select substr(col1,-3), count(*)
from tab1
group by substr(col1, -3)
/

Open in new window

0
 
LVL 77

Expert Comment

by:slightwv (䄆 Netminder)
ID: 39894646
>>This would handle a case where the file name contained a period

Excellent catch!
0
 
LVL 5

Author Comment

by:CalmSoul
ID: 39895464
select substr(col1,instr(col1,'.', -1)+1), count(*)
from tab1
group by substr(col1,instr(col1,'.', -1)+1)

Open in new window


Problem with this solution it should also check if "." is present in last 3 charaters. Basicially its counting where ever the period is present in the string ...

So...

Find the period in the string and verify is it the last 3 charaters from the right. If yes, then count.
0
 
LVL 77

Expert Comment

by:slightwv (䄆 Netminder)
ID: 39895473
>>Problem with this solution it should also check if "." is present in last 3 charaters

You lost me.  Did you try the corrections from johnsone above?  his first one starts at the end of the string and takes from the LAST period.

The second one takes the last three characters no matter what they are.


Try the regular expression one I posted.  It takes anything not a '.' to the end of the string.

We can give you anything you want, we just need to know all the requirements and variations in your data.
0
 
LVL 5

Author Comment

by:CalmSoul
ID: 39895486
with regular experssion I am getting following error

Lookup Error
ORA-00904: invalid column name

Open in new window

0
 
LVL 5

Author Comment

by:CalmSoul
ID: 39895510
I think regular expression doesn't work in oracle 8i
0
 
LVL 77

Expert Comment

by:slightwv (䄆 Netminder)
ID: 39895608
>>I think regular expression doesn't work in oracle 8i

Probably not.

Try the ones from johnsone.  If those fail, please post additional data and expected results.
0
 
LVL 35

Expert Comment

by:johnsone
ID: 39897266
I'm lost by the explanation too.  If the ones that I have already posted don't work, please provide better samples of what you are looking for.  Especially post the "hard" cases.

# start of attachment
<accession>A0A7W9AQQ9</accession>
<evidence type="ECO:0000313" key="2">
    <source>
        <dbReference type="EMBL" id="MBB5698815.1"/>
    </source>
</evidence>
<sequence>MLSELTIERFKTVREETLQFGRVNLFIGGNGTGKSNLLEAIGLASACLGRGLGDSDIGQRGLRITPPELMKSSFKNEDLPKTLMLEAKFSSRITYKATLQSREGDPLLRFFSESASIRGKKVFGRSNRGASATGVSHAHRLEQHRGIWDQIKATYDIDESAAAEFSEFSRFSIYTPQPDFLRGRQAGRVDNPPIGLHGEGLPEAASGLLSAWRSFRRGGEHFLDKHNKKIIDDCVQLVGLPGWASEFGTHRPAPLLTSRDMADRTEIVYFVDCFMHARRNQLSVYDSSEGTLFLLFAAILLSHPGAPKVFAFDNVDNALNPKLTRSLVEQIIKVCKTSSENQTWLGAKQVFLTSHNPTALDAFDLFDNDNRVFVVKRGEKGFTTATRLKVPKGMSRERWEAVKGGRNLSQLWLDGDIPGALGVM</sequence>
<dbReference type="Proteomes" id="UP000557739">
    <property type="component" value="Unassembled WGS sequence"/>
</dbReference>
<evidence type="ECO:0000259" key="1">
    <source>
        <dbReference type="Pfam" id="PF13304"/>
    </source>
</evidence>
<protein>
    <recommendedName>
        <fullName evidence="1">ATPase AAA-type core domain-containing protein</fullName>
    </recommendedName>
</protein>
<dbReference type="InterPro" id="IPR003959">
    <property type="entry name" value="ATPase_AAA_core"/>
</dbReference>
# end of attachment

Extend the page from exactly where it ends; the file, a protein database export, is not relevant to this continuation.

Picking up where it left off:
0

Featured Post

Resolve Critical IT Incidents Fast

If your data, services or processes become compromised, your organization can suffer damage in just minutes and how fast you communicate during a major IT incident is everything. Learn how to immediately identify incidents & best practices to resolve them quickly and effectively.

Question has a verified solution.

If you are experiencing a similar issue, please ask a related question

Suggested Solutions

This article describes how to use the timestamp of existing data in a database to allow Tableau to calculate the prior work day instead of relying on case statements or if statements to calculate the days of the week.
When it comes to protecting Oracle Database servers and systems, there are a ton of myths out there. Here are the most common.
This video shows how to set up a shell script to accept a positional parameter when called, pass that to a SQL script, accept the output from the statement back and then manipulate it in the Shell.
This video shows information on the Oracle Data Dictionary, starting with the Oracle documentation, explaining the different types of Data Dictionary views available by group and permissions as well as giving examples on how to retrieve data from th…

756 members asked questions and received personalized solutions in the past 7 days.

Join the community of 500,000 technology professionals and ask your questions.

Join & Ask a Question